• Remind employees to keep conversations respectful in light of laws around free speech, concerted activities, and the right to engage in off-duty political activities. NOTE: Most private employees do not have constitutional rights to free speech for comments made in the workplace, but public employees may have additional protections under federal and state law. For more information, read our blog article, Political Speech and Activity in the Workplace. And eligible Archbright members can access our KeyNote on Politics in the Workplace for more information regarding these protections.
  • Train managers to be hyper-aware of employee concerns and proactively address concerns the same way are trained to respond to employee complaints concerning harassment or workplace safety complaints.

Safety

  • Verify that your workplace adheres to OSHA and/or state safety guidelines. For example, employers should ensure they have an emergency action plan and dedicate key personnel to lead the plan.
  • OSHA specifically suggests that an emergency action plan should include an evacuation policy and procedure.
  • Work with the landlord, if applicable, testing burglar and fire protection systems, and review notification procedures with alarm companies, brief security personnel on the situation and plan their response.
  • Whether employees are working from home or the office, urge them to avoid city centers and districts where protests or riots may occur and promote virtual meetings where possible to avoid travel to these areas.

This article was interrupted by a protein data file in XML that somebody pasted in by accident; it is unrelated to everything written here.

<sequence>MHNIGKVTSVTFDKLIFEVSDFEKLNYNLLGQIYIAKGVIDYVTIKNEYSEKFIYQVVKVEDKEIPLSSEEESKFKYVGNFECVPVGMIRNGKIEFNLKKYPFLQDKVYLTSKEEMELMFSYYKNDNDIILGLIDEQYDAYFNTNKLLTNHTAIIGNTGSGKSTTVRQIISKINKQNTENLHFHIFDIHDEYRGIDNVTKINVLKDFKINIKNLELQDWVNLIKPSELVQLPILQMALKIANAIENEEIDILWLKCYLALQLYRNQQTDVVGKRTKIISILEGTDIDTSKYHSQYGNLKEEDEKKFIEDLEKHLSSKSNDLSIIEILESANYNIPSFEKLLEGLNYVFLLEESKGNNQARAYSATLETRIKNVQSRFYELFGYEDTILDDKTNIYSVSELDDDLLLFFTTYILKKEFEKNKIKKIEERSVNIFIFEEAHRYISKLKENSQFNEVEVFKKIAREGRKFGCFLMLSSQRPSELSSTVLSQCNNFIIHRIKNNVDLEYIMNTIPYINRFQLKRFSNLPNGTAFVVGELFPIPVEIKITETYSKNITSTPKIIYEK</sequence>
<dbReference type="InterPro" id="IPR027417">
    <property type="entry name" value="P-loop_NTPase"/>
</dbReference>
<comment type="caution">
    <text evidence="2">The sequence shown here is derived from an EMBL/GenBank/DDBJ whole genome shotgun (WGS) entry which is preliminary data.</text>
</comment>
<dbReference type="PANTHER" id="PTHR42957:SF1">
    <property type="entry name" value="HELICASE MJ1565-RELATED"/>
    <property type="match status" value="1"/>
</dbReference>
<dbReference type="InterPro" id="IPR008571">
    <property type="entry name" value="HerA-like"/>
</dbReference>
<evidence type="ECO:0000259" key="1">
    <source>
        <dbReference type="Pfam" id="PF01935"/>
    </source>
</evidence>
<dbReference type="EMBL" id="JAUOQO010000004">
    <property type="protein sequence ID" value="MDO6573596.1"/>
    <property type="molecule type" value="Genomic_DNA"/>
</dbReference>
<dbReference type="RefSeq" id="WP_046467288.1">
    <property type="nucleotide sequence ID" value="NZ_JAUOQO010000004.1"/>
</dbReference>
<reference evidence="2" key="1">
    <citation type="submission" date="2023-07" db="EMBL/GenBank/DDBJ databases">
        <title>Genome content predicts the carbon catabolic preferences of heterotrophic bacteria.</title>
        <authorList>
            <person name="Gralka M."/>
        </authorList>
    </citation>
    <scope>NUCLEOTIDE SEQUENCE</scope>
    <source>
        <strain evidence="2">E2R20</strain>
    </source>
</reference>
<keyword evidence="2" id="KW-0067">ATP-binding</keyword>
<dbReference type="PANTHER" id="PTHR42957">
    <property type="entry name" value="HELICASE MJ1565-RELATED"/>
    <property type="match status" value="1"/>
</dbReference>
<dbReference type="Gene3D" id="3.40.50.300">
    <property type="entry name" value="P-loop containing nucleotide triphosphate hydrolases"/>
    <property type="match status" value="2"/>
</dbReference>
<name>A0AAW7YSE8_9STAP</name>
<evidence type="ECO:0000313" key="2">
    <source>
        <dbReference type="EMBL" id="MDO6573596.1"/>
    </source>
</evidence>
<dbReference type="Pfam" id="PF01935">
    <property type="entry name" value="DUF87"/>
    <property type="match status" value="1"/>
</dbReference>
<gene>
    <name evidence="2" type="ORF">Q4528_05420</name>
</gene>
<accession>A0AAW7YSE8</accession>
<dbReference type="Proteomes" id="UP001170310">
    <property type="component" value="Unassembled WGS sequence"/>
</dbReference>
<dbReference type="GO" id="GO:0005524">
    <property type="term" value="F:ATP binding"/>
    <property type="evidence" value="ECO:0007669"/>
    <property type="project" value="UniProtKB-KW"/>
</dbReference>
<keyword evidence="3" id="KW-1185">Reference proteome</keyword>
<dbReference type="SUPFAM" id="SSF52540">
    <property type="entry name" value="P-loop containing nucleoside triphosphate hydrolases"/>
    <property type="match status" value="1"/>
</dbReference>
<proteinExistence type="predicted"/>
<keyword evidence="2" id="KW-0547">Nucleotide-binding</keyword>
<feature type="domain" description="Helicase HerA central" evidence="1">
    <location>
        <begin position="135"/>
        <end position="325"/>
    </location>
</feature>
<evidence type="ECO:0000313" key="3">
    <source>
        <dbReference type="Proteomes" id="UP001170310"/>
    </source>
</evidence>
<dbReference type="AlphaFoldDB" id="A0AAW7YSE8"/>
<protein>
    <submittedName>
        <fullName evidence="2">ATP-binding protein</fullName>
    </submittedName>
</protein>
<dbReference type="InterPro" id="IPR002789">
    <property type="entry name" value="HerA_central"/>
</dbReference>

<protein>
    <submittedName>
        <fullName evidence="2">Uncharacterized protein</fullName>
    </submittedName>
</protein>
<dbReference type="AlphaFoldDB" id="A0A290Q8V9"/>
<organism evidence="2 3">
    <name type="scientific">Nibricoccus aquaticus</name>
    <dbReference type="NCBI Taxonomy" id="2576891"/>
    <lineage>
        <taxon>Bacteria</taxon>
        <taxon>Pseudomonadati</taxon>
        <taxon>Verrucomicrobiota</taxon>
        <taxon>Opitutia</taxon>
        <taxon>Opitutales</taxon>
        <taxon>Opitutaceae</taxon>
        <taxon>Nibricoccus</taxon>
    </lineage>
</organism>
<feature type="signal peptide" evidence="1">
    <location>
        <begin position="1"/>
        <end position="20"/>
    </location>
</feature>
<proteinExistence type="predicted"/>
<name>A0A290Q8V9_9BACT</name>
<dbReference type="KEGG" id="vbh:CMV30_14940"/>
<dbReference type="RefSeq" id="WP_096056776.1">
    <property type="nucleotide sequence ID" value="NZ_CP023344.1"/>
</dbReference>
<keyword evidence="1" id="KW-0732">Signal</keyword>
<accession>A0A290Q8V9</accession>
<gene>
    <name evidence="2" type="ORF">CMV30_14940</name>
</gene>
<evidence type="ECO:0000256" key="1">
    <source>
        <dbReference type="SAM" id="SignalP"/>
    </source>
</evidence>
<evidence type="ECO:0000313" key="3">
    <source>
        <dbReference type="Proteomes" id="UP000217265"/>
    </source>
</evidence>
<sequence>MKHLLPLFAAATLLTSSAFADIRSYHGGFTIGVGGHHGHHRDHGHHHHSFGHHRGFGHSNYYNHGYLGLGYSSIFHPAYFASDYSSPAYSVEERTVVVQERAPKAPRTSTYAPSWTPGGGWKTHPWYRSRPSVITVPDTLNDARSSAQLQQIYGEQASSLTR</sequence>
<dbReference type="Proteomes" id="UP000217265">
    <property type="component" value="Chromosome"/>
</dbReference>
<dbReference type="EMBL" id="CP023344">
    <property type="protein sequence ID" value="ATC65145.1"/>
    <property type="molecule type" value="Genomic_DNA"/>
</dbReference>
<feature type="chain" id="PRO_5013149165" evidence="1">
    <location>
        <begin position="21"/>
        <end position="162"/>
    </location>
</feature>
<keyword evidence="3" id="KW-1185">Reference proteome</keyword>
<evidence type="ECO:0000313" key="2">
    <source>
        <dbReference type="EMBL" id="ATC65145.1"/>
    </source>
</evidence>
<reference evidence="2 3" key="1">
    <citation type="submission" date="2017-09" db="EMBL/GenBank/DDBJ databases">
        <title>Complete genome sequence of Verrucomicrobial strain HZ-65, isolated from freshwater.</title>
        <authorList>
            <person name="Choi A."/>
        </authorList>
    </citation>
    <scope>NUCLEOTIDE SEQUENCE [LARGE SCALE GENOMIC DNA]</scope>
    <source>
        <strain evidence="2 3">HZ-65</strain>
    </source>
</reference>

• Ask employees to confirm or update their contact information and ensure appropriate management has access to it.
  • Assess windows, doors, and other entry points, and provide additional security, such as boarding up windows, if needed. Remove combustible materials from the exterior of the building and secure vacant business premises
  • There may be impacts on transportation that limit your workforce’s ability to get safely to and from work. Is parking safe and available? Is the area safe to walk from train or bus stops to the job location? Consider adjusting shift times so that employees are not trying to come and go during protests and offer work from home in scenarios where that is an option.